As Boston’s extensive December road stretch winds down, Dan Greenberg of Barstool Sports and I sit down to discuss the current state of the team and what they must improve on moving forward in the second episode of the Hardwood Houdini Podcast.
The last month has been a busy one for the travel-weary Boston Celtics, who have endured two separate trips to Florida and Texas, midwestern stints in Oklahoma City, Indiana, and Memphis, and quick trips down Interstate 95 in Philadelphia and New York. Overall, the team has utilized this opportunity to scour the country as a bonding experience, building team chemistry while also racking up a 8-5 December record and an impressive 12-7 overall road win-loss total.
Now, as the holidays come to a close, the Celtics can look forward to sleeping in there own beds for the majority of January. Following a flight to challenge the defending champion Cleveland Cavaliers on Thursday night, Boston returns to the TD Garden, where they will play 11 of their next 15 games. Thus far in 2016-17, home has not been particularly kind to the Celtics, as they have won just 6 of their 12 games on Legends Way. However, this can be attributed to a small sample size as well as the quality of opponents that the team has hosted.
Three of Boston’s six home defeats thus far have come against contenders such as the San Antonio Spurs, Toronto Raptors, and Oklahoma City Thunder, games in which the Celtics kept pace with their opponent throughout before barely succumbing in the fourth quarter. However, the team has also been able to knock off teams in the thick of the Eastern Conference playoff race. They handled the New York Knicks by a large margin in November before defeating the Charlotte Hornets on December 16, two squads which could challenge the Celtics for a top-three seed in the Eastern Conference as the postseason arrives. Both of these victories were significant for tiebreaker purposes concerning the playoff race, as Boston is now a combined 4-0 against Charlotte, who currently sits fourth in the East, and New York, who places fifth in the East as of now, 1.5 games behind the Celtics in the standings.
Boston will have the opportunity to distance themselves further from this pair of teams in the coming weeks, as the Celtics play host to Charlotte of January 16 and New York two days later. Also, the team will be able to test their meddle against a few of the Western Conference’s elite with the Utah Jazz and Houston Rockets coming to town. Currently, the Celtics are just 4-8 against Western Conference opponents, having been dumped twice each by the Thunder, allowing 82 combined points by MVP candidate Russell Westbrook, and the Spurs, yielding 51 combined points to small forward Kawhi Leonard.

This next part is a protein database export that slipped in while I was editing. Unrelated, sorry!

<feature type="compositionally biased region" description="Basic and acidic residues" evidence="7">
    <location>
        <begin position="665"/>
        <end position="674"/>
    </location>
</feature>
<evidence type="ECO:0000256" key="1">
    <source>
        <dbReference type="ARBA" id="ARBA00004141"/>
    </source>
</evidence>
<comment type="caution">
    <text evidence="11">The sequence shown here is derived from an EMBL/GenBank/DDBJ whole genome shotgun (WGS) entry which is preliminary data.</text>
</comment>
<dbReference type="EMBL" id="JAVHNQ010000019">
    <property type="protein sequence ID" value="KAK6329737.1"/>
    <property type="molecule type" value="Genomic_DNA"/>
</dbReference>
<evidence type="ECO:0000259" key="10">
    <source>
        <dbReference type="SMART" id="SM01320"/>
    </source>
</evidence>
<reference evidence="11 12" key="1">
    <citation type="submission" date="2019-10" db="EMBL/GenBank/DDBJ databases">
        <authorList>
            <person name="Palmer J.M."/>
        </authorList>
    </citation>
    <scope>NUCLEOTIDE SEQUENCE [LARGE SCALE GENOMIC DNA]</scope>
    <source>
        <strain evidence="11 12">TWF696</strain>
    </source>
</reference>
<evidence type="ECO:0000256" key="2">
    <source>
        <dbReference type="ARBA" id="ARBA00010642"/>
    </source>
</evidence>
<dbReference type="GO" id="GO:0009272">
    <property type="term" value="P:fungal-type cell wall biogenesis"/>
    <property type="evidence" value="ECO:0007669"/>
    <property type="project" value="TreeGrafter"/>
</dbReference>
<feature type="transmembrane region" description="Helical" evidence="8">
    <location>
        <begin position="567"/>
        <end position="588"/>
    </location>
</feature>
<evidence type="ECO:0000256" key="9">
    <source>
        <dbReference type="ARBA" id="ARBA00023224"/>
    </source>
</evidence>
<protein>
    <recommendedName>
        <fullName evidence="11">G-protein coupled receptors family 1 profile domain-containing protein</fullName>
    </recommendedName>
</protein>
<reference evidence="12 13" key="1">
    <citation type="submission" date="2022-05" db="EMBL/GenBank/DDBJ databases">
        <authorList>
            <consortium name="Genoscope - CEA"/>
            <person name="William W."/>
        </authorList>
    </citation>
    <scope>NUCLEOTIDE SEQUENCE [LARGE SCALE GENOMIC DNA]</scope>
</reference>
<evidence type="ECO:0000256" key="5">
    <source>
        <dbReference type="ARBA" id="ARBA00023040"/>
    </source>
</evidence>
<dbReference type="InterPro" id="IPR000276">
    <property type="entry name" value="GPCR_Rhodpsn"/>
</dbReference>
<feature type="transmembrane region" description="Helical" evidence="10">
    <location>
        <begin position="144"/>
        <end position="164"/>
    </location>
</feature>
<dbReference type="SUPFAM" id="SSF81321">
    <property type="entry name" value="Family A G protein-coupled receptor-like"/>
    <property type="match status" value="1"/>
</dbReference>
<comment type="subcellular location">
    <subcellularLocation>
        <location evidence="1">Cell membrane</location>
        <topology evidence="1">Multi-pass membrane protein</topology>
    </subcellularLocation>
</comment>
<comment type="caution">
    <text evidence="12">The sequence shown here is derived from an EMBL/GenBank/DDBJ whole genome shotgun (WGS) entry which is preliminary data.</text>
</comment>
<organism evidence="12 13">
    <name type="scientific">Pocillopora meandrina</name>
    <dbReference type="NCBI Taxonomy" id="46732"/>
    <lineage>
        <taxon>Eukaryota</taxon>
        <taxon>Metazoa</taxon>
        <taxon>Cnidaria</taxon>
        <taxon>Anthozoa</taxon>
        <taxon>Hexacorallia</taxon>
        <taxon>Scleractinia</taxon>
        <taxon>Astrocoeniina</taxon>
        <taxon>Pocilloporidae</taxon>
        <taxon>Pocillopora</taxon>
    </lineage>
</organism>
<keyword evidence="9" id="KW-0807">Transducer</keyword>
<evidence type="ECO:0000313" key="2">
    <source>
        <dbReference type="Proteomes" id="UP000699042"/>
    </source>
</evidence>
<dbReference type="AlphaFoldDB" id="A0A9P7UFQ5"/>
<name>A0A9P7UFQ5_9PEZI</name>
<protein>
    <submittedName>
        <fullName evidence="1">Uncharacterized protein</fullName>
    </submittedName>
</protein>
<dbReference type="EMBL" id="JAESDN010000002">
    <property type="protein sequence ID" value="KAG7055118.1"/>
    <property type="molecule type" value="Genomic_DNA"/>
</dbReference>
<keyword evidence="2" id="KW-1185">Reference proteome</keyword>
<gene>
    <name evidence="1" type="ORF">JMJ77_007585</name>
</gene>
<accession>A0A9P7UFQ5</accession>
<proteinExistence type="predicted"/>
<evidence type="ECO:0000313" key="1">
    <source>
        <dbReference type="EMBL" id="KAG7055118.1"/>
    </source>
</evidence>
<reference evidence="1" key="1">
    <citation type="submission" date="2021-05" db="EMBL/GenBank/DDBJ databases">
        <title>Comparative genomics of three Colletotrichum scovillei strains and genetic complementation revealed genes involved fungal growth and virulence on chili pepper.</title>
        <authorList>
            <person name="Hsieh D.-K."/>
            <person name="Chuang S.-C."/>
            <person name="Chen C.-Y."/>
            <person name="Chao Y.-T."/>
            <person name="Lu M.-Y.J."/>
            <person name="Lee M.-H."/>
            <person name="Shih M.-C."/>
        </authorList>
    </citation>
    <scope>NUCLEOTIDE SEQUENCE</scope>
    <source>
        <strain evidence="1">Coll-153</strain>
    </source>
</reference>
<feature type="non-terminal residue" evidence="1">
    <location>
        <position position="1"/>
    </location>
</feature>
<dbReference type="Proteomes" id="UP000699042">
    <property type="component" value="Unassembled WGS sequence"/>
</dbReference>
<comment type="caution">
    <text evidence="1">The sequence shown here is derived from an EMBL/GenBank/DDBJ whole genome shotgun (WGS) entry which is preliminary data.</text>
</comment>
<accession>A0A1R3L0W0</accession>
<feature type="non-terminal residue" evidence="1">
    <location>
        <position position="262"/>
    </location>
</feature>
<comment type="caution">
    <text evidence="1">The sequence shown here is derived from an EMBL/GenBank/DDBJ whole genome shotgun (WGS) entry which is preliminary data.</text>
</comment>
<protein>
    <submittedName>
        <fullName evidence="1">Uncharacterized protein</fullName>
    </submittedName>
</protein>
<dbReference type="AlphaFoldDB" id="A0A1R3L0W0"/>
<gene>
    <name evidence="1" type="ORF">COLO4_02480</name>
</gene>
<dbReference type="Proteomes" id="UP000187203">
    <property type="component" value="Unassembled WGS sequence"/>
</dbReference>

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The home stretch should also allow the Celtics to expand their rotation. Recently, Boston has been tasked with a plethora of foes contending for playoff positioning, handcuffing them from handing young guns such as Jaylen Brown, Terry Rozier, and Jordan Mickey the chance to improve on their confidence in the latter portion of decided games. Their average scoring margin of +1.8 underlines the fact that the Celtics have found themselves in the midst of a multitude of hotly contested bouts. With the exception of a 30-point drubbing of the Orlando Magic on December seventh, each of Boston’s December contests have been decided by 10 points or less.
Receiving the opportunity to host underachieving squads such as the Miami Heat, Philadelphia 76ers, New Orleans Pelicans, and Portland Trail Blazers in addition to another tilt with Orlando should provide the Celtics with some breathing room towards the final quarter of games that they should win handily. However, while Boston overrides these sub-.500 teams by a significant margin on paper, they have scuffled to handle them convincingly so far this season. The Celtics fell to the Pelicans in November despite receiving 37 points from Isaiah Thomas while shunning the 76ers by just a single point earlier this month. Miami also posed a significant challenge to the Celtics on December 18, riding a 30-19 third quarter to force Boston head coach Brad Stevens to keep his starters playing in the fourth quarter in a game that the Celtics won, 105-95. This came after a November 28 matchup that Boston won by just eight points.
Despite Boston’s inability to defeat these teams by a substantial margin, it must be noted that the team did not have their desired starting five participating in the majority of the these tilts. When the teams optimum lineup of Thomas, Avery Bradley, Jae Crowder, Al Horford and Amir Johnson is intact to begin a game, the Celtics are 12-4, an encouraging sign moving forward.